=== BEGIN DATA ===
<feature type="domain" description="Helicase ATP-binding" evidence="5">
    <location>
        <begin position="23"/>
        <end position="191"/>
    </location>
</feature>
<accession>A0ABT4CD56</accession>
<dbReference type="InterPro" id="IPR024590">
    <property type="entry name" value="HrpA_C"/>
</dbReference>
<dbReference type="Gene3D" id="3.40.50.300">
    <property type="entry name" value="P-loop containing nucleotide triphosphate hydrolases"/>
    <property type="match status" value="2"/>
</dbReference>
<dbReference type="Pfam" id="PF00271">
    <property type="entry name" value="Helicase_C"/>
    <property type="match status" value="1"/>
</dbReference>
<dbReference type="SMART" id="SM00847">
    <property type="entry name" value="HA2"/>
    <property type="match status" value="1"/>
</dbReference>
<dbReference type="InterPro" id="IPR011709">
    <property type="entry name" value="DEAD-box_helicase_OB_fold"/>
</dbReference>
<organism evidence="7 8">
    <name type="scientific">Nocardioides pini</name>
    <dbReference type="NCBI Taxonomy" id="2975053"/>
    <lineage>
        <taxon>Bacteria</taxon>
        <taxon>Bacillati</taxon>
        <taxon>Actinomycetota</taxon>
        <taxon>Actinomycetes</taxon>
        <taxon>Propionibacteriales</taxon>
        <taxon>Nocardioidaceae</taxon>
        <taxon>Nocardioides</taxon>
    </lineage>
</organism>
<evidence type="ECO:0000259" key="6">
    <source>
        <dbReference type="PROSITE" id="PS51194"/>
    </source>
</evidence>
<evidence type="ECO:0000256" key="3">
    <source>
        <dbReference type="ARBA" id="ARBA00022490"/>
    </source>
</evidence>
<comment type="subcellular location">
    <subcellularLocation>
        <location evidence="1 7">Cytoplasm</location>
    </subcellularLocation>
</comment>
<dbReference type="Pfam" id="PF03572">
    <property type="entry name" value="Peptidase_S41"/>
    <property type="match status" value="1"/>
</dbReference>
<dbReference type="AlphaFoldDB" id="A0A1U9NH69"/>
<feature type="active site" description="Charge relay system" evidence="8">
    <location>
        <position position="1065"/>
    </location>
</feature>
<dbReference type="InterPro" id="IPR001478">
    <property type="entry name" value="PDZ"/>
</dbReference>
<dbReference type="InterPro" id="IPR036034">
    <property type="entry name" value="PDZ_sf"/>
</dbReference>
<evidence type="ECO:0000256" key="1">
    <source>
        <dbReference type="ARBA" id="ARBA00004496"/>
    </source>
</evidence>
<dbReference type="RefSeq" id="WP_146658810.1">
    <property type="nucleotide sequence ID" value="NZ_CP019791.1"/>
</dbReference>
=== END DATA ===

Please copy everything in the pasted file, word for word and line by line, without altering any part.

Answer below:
<feature type="domain" description="Helicase ATP-binding" evidence="5">
    <location>
        <begin position="23"/>
        <end position="191"/>
    </location>
</feature>
<accession>A0ABT4CD56</accession>
<dbReference type="InterPro" id="IPR024590">
    <property type="entry name" value="HrpA_C"/>
</dbReference>
<dbReference type="Gene3D" id="3.40.50.300">
    <property type="entry name" value="P-loop containing nucleotide triphosphate hydrolases"/>
    <property type="match status" value="2"/>
</dbReference>
<dbReference type="Pfam" id="PF00271">
    <property type="entry name" value="Helicase_C"/>
    <property type="match status" value="1"/>
</dbReference>
<dbReference type="SMART" id="SM00847">
    <property type="entry name" value="HA2"/>
    <property type="match status" value="1"/>
</dbReference>
<dbReference type="InterPro" id="IPR011709">
    <property type="entry name" value="DEAD-box_helicase_OB_fold"/>
</dbReference>
<organism evidence="7 8">
    <name type="scientific">Nocardioides pini</name>
    <dbReference type="NCBI Taxonomy" id="2975053"/>
    <lineage>
        <taxon>Bacteria</taxon>
        <taxon>Bacillati</taxon>
        <taxon>Actinomycetota</taxon>
        <taxon>Actinomycetes</taxon>
        <taxon>Propionibacteriales</taxon>
        <taxon>Nocardioidaceae</taxon>
        <taxon>Nocardioides</taxon>
    </lineage>
</organism>
<evidence type="ECO:0000259" key="6">
    <source>
        <dbReference type="PROSITE" id="PS51194"/>
    </source>
</evidence>
<evidence type="ECO:0000256" key="3">
    <source>
        <dbReference type="ARBA" id="ARBA00022490"/>
    </source>
</evidence>
<comment type="subcellular location">
    <subcellularLocation>
        <location evidence="1 7">Cytoplasm</location>
    </subcellularLocation>
</comment>
<dbReference type="Pfam" id="PF03572">
    <property type="entry name" value="Peptidase_S41"/>
    <property type="match status" value="1"/>
</dbReference>
<dbReference type="AlphaFoldDB" id="A0A1U9NH69"/>
<feature type="active site" description="Charge relay system" evidence="8">
    <location>
        <position position="1065"/>
    </location>
</feature>
<dbReference type="InterPro" id="IPR001478">
    <property type="entry name" value="PDZ"/>
</dbReference>
<dbReference type="InterPro" id="IPR036034">
    <property type="entry name" value="PDZ_sf"/>
</dbReference>
<evidence type="ECO:0000256" key="1">
    <source>
        <dbReference type="ARBA" id="ARBA00004496"/>
    </source>
</evidence>
<dbReference type="RefSeq" id="WP_146658810.1">
    <property type="nucleotide sequence ID" value="NZ_CP019791.1"/>
</dbReference>